Neka Art Museum, opened in 1982, is Bali’s painted and sculpted catalogue of the island’s history and culture. This art in this place, the mecca for Balinese art past and present, is driven by the talent and cultural contributions of the artists in the collection.
Basically it’s a museum full of significant and pretty cultural stuff which covers Bali’s history, but without the bullshit all too often associated with art. I’d be an awful art critic.
But before we arrived at the museum, since we had probably only had 14 meals thus far on that particular morning, we realised we might die from lack of sustenance if we didn’t stop for a meal on the way. That’s when we came across Warung Sanje.
I’m a chronic walker. Part of it is being cheap (I have a difficult time understanding why people are desperate to pay for transportation when we come equipped with legs and feet), but mostly it’s because I like to take my time and explore. Case in point, we’d have never discovered Warung Sanje had we hailed a taxi to the museum.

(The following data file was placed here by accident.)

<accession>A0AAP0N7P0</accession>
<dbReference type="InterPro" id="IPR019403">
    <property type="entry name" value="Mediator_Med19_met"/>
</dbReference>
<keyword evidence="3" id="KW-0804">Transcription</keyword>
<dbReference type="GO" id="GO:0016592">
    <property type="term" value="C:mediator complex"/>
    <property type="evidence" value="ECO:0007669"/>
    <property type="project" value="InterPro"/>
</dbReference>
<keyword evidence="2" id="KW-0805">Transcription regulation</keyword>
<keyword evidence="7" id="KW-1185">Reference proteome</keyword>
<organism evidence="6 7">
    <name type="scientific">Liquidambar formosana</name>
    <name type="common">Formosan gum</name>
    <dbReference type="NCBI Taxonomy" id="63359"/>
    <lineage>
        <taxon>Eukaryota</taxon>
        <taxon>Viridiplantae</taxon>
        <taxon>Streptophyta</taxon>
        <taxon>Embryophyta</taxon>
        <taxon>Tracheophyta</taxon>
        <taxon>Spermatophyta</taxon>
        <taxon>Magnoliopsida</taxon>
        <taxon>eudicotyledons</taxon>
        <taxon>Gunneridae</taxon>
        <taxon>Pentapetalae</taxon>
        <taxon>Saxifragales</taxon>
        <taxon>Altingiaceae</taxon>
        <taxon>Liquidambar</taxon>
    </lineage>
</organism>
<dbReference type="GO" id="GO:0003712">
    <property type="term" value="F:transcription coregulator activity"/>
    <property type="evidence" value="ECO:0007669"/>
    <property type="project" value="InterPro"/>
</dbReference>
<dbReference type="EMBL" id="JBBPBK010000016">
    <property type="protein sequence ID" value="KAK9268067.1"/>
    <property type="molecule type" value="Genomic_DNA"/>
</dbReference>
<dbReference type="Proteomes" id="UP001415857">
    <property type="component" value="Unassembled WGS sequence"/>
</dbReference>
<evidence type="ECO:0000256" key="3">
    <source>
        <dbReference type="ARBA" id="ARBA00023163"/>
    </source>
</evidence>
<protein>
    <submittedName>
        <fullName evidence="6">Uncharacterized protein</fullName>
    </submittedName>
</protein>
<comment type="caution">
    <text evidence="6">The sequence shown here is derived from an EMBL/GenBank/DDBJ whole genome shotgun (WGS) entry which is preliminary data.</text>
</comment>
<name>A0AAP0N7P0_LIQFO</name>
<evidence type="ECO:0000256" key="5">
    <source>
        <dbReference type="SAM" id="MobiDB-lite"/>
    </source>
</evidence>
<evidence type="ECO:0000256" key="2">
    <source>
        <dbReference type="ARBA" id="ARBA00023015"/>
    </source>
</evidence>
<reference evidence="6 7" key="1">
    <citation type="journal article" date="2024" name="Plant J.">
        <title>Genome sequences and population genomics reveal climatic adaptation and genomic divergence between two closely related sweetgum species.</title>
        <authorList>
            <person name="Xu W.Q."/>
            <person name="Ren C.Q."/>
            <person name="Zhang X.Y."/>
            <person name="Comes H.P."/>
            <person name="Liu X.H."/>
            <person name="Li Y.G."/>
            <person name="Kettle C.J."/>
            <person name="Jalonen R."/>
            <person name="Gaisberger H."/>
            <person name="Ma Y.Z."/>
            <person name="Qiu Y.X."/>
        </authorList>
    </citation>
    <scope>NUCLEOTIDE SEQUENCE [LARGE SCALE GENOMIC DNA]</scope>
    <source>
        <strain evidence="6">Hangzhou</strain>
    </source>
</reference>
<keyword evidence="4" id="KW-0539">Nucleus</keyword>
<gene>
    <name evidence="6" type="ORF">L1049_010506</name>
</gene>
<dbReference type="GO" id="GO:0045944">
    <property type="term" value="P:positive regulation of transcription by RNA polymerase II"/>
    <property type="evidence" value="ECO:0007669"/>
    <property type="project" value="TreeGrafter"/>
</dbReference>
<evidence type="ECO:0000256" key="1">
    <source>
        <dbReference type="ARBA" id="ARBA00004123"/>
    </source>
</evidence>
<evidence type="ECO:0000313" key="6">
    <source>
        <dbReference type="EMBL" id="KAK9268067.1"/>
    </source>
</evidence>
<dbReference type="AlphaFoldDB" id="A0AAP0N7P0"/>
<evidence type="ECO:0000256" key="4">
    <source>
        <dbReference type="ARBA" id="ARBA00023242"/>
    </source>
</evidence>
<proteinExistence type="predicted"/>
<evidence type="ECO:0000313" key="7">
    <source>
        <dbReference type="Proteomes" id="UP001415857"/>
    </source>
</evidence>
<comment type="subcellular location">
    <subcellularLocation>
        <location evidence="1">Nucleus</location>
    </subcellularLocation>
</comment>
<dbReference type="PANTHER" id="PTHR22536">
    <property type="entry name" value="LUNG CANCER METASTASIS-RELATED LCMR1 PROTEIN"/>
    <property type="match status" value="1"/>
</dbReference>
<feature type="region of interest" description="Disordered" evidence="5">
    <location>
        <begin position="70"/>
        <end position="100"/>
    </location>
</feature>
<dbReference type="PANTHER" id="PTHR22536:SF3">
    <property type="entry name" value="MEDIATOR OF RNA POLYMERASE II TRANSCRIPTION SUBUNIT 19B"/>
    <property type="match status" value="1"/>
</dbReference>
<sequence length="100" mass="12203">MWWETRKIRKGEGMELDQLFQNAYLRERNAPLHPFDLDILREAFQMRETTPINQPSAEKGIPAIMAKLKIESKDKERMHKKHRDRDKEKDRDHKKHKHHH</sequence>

It’s a small place on the corner of a short row of businesses, and if you sit outside there’s a view of a mini rice field at the side of the building. There are ducks and stuff.
The fried tempe and tofu, a soya-tastic plate with plenty of soy sauce, comprised of green beans, carrots, garlic, and plenty of tasty oil. I appreciated that it was soy sauce as opposed to kecap manis, as sometimes I find too much of the latter can be a little rich for my tastes.
The tempe and tofu curry, a salty coconut based thin soup dish, involved an array of vegetables and soy. Tofu, tempe, carrot, green beans, potato, cauliflower, garlic, and chilli graced the bowl in a not at all spicy fashion. The broth featured a strong herbal ginger taste – kencur I reckon – which wasn’t quite ginger.
Warung Sanje was a worthy find, if a little salty, but then again that can be taken care of with an extra beer or two later on. Right? Right.